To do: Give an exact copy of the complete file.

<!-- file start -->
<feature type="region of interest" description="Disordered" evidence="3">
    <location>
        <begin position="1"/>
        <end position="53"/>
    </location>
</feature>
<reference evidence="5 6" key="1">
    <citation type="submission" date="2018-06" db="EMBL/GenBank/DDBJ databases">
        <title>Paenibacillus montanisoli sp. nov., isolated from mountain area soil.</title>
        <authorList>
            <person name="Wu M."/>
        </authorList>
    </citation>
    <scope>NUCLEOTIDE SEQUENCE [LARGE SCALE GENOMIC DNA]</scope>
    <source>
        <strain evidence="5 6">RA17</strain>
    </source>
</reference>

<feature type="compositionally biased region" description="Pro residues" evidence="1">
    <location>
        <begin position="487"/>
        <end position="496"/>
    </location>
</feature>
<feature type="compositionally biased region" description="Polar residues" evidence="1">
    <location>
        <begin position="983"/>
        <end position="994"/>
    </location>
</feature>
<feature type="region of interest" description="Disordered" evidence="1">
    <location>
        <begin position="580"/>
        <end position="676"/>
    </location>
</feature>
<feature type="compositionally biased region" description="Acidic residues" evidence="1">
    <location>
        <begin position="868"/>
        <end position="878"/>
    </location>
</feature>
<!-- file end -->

<feature type="region of interest" description="Disordered" evidence="3">
    <location>
        <begin position="1"/>
        <end position="53"/>
    </location>
</feature>
<reference evidence="5 6" key="1">
    <citation type="submission" date="2018-06" db="EMBL/GenBank/DDBJ databases">
        <title>Paenibacillus montanisoli sp. nov., isolated from mountain area soil.</title>
        <authorList>
            <person name="Wu M."/>
        </authorList>
    </citation>
    <scope>NUCLEOTIDE SEQUENCE [LARGE SCALE GENOMIC DNA]</scope>
    <source>
        <strain evidence="5 6">RA17</strain>
    </source>
</reference>

<feature type="compositionally biased region" description="Pro residues" evidence="1">
    <location>
        <begin position="487"/>
        <end position="496"/>
    </location>
</feature>
<feature type="compositionally biased region" description="Polar residues" evidence="1">
    <location>
        <begin position="983"/>
        <end position="994"/>
    </location>
</feature>
<feature type="region of interest" description="Disordered" evidence="1">
    <location>
        <begin position="580"/>
        <end position="676"/>
    </location>
</feature>
<feature type="compositionally biased region" description="Acidic residues" evidence="1">
    <location>
        <begin position="868"/>
        <end position="878"/>
    </location>
</feature>